Your Property and the legal requirements

March 2020

If you own a house in Italy then you are probably more concerned with the beautiful view than with the requirements imposed on your property by Italian law. Yet it is important to consider this, especially if you intend to sell your property. Experience has taught us that many homes do not fully meet current legal requirements. And without full conformity, a property cannot be transferred (anymore) by the notary and is in fact difficult to sell. And as a seller you are responsible for the legal situation.

Building permit

Your home was once built on the basis of an issued building permit. That may have been a long time ago, certainly if you are the proud owner of an age-old home, but that may also be more recent. You or the previous owner also had to apply for a permit for any renovations or modifications to the property. For the future buyer it is important to have certainty that the home has not been illegally rebuilt or even built. Experience has shown that homes have often been modified over the years without the required permission. An extra window, an extension or even a swimming pool could have been build in the past without considering the legal requirements. A permit is required for all these situations. Italian law stipulates that a property can only be transferred if it fully meets the issued building permit (s). A property that does not meet this requirement will not be transferred by the notary. It must then be examined whether the modifications can still be legalized. There are various possibilities to consider if you doubt whether your home is 100% legal. It is advisable to consult a good Italian geometra about this.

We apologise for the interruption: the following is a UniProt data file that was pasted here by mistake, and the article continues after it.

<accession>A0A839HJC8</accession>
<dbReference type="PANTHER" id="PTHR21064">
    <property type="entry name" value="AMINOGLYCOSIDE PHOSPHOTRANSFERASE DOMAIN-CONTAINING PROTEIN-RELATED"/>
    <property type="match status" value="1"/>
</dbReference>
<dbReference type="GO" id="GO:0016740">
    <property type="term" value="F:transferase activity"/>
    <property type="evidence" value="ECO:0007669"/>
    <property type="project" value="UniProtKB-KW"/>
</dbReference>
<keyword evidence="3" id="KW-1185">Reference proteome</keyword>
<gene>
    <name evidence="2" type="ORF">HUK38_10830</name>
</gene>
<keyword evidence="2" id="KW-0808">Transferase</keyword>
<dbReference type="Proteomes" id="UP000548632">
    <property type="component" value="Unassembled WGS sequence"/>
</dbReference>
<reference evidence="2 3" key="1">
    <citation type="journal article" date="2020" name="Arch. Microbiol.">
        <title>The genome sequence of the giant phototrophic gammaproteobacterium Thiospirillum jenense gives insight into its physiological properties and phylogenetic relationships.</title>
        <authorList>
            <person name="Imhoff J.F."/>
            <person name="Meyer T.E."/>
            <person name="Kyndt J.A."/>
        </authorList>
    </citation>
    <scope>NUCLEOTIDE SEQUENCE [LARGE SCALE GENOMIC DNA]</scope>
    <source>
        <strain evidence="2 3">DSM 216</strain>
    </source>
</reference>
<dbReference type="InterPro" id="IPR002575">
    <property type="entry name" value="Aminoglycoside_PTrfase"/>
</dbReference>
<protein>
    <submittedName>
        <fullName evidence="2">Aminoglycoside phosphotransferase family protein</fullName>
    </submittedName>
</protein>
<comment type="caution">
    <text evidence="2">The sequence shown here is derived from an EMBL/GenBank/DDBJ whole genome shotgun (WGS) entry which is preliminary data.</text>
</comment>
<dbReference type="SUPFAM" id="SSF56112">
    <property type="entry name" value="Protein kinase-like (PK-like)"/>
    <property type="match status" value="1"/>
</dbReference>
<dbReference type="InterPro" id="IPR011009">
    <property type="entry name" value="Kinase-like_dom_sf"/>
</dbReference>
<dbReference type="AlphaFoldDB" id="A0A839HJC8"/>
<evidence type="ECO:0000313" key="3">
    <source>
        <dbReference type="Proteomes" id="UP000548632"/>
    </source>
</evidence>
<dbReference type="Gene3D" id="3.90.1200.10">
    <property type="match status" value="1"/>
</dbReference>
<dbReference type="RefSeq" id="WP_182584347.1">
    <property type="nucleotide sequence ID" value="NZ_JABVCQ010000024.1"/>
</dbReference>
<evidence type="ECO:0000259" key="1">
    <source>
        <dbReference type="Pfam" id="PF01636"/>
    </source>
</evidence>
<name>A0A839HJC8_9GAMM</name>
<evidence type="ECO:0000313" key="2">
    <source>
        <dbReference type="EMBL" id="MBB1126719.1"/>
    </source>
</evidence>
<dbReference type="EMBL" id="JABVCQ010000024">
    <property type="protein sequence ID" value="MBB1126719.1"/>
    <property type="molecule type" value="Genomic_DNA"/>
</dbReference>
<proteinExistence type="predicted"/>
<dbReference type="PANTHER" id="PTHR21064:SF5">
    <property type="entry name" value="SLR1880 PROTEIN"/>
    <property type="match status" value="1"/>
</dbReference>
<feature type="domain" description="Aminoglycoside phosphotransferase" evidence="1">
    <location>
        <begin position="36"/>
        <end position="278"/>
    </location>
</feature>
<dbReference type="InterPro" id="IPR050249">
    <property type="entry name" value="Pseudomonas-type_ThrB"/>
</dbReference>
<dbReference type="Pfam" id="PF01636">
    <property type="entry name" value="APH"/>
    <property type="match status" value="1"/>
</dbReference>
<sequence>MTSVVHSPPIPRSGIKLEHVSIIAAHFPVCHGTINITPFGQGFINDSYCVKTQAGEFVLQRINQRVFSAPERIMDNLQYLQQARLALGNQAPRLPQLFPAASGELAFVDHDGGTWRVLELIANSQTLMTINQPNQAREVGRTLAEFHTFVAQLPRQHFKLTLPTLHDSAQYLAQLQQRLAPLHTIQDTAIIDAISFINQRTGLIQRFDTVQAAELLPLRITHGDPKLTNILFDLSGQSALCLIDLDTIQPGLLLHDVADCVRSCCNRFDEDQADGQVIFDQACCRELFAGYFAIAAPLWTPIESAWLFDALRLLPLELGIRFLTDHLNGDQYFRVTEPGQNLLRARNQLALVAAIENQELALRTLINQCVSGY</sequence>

Land Registry

Italian law requires that every home is properly described in the local land register. In practice, this means the presence of floor plans that accurately reflect the current layout of your home. These floor plans must be included in the cadastre of buildings. In addition, there must be a map in with the contours of the property are drawn in. This map must be present in the land registry. For the notarial transfer, these documents must be submitted to the notary, after which they are attached to the notarial deed as attachments. If you do not have the correct cadastral documents for your home, this must still be done. It is advisable to consult an Italian geometra.


Other documents

For the notarial transfer you must also have a valid energy performance certificate (APE) and a certificato di agibilità (habitability certificate). If these documents are missing please consult an Italian geometra.

 

Risks

If the property does not (yet) meet the requirements set by law and the land registry, we recommend taking all the necessary steps. Your property cannot be sold if it does not meet all legal and cadastral requirements. And even more important: in every Italian purchase contract and notarial deed, the seller guarantees to the buyer that the property to be transferred meets the legal requirements in all respects. If the seller cannot meet this guarantee, major financial consequences can occur! To prevent these risks it is worth considering asking a geometra to prepare a so-called 'relazione tecnica'. We will elaborate on this in a subsequent article.

Ronald de Rooy

Managing partner & Other regions